Politics of ugly buildings: New book looks at disputes that shaped UK

#1
http://news.mit.edu/2019/ugliness-judgme...cture-0524

EXCERPT: . . . So for Prince Charles, debates over architecture have spilled into questions of political power. But as [Timothy] Hyde explores in a new book, “Ugliness and Judgment: On Architecture in the Public Eye,” published by Princeton University Press, this is hardly unique. In Britain alone, Hyde notes, controversies specifically over the “ugliness” of buildings have shaped matters from libel law to environmental policy. “Aesthetic arguments about ugliness have often served to tie architectural thinking to other kinds of debates and questions in parallel spheres of social and cultural production — things like science, law, professionalism,” Hyde says. “Debates about ugliness are very easily legible as debates about politics.”

The impetus for the book, says Hyde, an architectural historian, came partly from the sheer number of people who have commented about “ugly” buildings to him. “It’s the frequency of that phrase, ‘What an ugly building,’ that really piqued my curiosity about ugliness,” Hyde says. “Ugliness is an undertheorized dimension of architecture, given how common that critique is,” he adds. “People always think buildings are ugly. Particularly as a historian of modern architecture, I encounter any number of people who say ‘Oh, you’re a modern architectural historian, can you explain, why would an architect ever think to do a building like that?’”

Hyde’s book, however, is not simply about aesthetics. Instead, as he soon noticed, disputes centered around “ugly” buildings have a way of leaping into other domains of life. Consider libel laws. In ... the 19th century ... architect Sir John Soane filed a long series of libel cases against critics, which led to the larger evolution of the law. [...] Or take environmental policy, which gained traction in Britain due to concerns about the aesthetics of the Houses of Parliament...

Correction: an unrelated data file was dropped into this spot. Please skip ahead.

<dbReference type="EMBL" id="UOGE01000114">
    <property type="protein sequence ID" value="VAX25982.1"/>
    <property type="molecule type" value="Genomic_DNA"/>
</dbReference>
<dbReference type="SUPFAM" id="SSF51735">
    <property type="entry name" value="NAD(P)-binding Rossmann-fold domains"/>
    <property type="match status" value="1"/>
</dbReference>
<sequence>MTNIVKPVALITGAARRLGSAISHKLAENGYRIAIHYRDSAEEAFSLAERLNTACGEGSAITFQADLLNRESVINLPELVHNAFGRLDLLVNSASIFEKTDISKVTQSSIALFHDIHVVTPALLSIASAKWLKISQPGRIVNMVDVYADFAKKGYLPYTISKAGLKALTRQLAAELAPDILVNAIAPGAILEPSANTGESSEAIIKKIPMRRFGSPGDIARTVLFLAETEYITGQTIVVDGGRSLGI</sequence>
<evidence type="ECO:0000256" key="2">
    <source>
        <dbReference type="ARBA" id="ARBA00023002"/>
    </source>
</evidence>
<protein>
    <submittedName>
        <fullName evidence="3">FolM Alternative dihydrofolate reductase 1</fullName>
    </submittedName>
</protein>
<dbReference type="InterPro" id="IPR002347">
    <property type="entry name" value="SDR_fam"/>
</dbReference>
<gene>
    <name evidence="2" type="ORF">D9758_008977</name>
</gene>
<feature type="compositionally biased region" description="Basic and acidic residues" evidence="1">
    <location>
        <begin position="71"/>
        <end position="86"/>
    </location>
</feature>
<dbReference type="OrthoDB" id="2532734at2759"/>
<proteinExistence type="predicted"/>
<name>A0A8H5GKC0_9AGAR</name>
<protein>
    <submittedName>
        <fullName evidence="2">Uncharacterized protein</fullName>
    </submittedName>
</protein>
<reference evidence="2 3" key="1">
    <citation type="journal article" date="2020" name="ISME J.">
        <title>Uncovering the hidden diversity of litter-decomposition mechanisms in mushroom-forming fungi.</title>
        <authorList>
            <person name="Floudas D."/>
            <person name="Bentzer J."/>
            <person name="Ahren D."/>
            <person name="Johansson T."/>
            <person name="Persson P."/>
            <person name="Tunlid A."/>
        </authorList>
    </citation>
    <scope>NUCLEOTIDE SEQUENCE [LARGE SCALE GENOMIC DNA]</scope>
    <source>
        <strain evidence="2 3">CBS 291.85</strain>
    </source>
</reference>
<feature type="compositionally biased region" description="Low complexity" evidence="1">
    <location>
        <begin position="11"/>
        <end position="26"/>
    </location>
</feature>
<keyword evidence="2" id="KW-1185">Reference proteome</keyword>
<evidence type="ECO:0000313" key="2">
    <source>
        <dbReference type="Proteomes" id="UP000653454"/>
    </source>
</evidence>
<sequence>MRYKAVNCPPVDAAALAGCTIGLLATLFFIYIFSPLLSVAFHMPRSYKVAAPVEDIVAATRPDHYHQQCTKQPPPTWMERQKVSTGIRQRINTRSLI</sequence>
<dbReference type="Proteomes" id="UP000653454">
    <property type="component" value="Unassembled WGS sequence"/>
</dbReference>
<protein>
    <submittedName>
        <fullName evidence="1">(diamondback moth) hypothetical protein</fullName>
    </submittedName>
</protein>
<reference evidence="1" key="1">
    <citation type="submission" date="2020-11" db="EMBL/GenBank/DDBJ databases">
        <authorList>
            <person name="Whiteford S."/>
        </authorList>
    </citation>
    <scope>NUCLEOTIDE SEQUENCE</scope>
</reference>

[...] “Ugliness and Judgment” has received praise from other architectural historians. Daniel M. Abramson, a professor of architecture at Boston University, calls it “a superb piece of scholarship, opening up new ways, through the lens of ugliness, to understand and connect a whole range of canonical figures, buildings, and themes.” (MORE)
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#3
(May 25, 2019 06:10 PM)Magical Realist Wrote: 15 Ugly Buildings from around the world..

https://weburbanist.com/2015/11/02/ugly-...buildings/


From a distance, The National Library of Kosovo looks like some kind of oriental prison surrounded by barb-wire structures. Not exactly a safe, inviting appearance to visit for "accessing the documentary and intellectual heritage" of that disputed territory.

Quote:. . . the distinctive windows on the Scottish Parliament Building in Edinburgh are unique, to say the least, but these unnecessary decorative flourishes are just the tip of the iceberg when it comes to the building’s problems. Since it was built in 2004, Scottish taxpayers have spent over $16 million to maintain and repair it, as pieces keep falling off inside and out.


Before they are built, that should be a chief concern with regard to most of these offbeat edifices decorated with vagarious architectural bling. How often is the latter inutile crap going to be falling off or eroding? Will they be as costly and time-devouring as high-maintenance spouses?
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